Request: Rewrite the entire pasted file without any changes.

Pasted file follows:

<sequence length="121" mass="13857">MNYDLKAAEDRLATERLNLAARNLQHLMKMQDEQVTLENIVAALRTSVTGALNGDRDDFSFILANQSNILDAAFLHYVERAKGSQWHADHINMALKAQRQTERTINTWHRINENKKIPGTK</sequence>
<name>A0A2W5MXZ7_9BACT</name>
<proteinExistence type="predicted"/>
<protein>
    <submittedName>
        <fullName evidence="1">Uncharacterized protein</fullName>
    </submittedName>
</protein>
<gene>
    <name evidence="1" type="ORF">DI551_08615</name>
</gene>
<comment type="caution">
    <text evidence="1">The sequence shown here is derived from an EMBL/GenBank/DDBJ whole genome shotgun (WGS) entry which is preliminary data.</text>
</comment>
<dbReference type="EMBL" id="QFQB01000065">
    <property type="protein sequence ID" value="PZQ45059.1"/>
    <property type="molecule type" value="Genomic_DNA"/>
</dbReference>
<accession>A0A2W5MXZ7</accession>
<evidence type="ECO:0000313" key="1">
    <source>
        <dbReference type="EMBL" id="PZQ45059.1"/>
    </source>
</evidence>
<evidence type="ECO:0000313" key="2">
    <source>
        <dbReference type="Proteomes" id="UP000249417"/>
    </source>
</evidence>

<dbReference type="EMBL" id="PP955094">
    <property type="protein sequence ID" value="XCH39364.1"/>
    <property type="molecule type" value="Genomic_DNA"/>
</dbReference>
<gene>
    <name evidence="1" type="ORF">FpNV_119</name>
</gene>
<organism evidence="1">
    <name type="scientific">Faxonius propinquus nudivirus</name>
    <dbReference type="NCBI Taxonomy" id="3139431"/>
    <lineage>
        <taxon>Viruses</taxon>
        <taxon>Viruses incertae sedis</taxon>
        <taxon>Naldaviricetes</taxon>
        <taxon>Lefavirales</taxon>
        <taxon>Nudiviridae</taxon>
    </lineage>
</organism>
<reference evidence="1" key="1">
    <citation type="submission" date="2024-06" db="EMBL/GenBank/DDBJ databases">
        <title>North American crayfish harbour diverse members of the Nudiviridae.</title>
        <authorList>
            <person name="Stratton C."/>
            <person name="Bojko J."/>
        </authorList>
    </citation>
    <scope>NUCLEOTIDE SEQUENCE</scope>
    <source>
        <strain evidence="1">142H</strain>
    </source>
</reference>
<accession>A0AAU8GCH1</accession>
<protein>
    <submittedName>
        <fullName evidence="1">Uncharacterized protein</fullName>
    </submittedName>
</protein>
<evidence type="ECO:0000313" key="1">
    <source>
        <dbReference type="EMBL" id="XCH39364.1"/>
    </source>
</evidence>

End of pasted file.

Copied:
<sequence length="121" mass="13857">MNYDLKAAEDRLATERLNLAARNLQHLMKMQDEQVTLENIVAALRTSVTGALNGDRDDFSFILANQSNILDAAFLHYVERAKGSQWHADHINMALKAQRQTERTINTWHRINENKKIPGTK</sequence>
<name>A0A2W5MXZ7_9BACT</name>
<proteinExistence type="predicted"/>
<protein>
    <submittedName>
        <fullName evidence="1">Uncharacterized protein</fullName>
    </submittedName>
</protein>
<gene>
    <name evidence="1" type="ORF">DI551_08615</name>
</gene>
<comment type="caution">
    <text evidence="1">The sequence shown here is derived from an EMBL/GenBank/DDBJ whole genome shotgun (WGS) entry which is preliminary data.</text>
</comment>
<dbReference type="EMBL" id="QFQB01000065">
    <property type="protein sequence ID" value="PZQ45059.1"/>
    <property type="molecule type" value="Genomic_DNA"/>
</dbReference>
<accession>A0A2W5MXZ7</accession>
<evidence type="ECO:0000313" key="1">
    <source>
        <dbReference type="EMBL" id="PZQ45059.1"/>
    </source>
</evidence>
<evidence type="ECO:0000313" key="2">
    <source>
        <dbReference type="Proteomes" id="UP000249417"/>
    </source>
</evidence>

<dbReference type="EMBL" id="PP955094">
    <property type="protein sequence ID" value="XCH39364.1"/>
    <property type="molecule type" value="Genomic_DNA"/>
</dbReference>
<gene>
    <name evidence="1" type="ORF">FpNV_119</name>
</gene>
<organism evidence="1">
    <name type="scientific">Faxonius propinquus nudivirus</name>
    <dbReference type="NCBI Taxonomy" id="3139431"/>
    <lineage>
        <taxon>Viruses</taxon>
        <taxon>Viruses incertae sedis</taxon>
        <taxon>Naldaviricetes</taxon>
        <taxon>Lefavirales</taxon>
        <taxon>Nudiviridae</taxon>
    </lineage>
</organism>
<reference evidence="1" key="1">
    <citation type="submission" date="2024-06" db="EMBL/GenBank/DDBJ databases">
        <title>North American crayfish harbour diverse members of the Nudiviridae.</title>
        <authorList>
            <person name="Stratton C."/>
            <person name="Bojko J."/>
        </authorList>
    </citation>
    <scope>NUCLEOTIDE SEQUENCE</scope>
    <source>
        <strain evidence="1">142H</strain>
    </source>
</reference>
<accession>A0AAU8GCH1</accession>
<protein>
    <submittedName>
        <fullName evidence="1">Uncharacterized protein</fullName>
    </submittedName>
</protein>
<evidence type="ECO:0000313" key="1">
    <source>
        <dbReference type="EMBL" id="XCH39364.1"/>
    </source>
</evidence>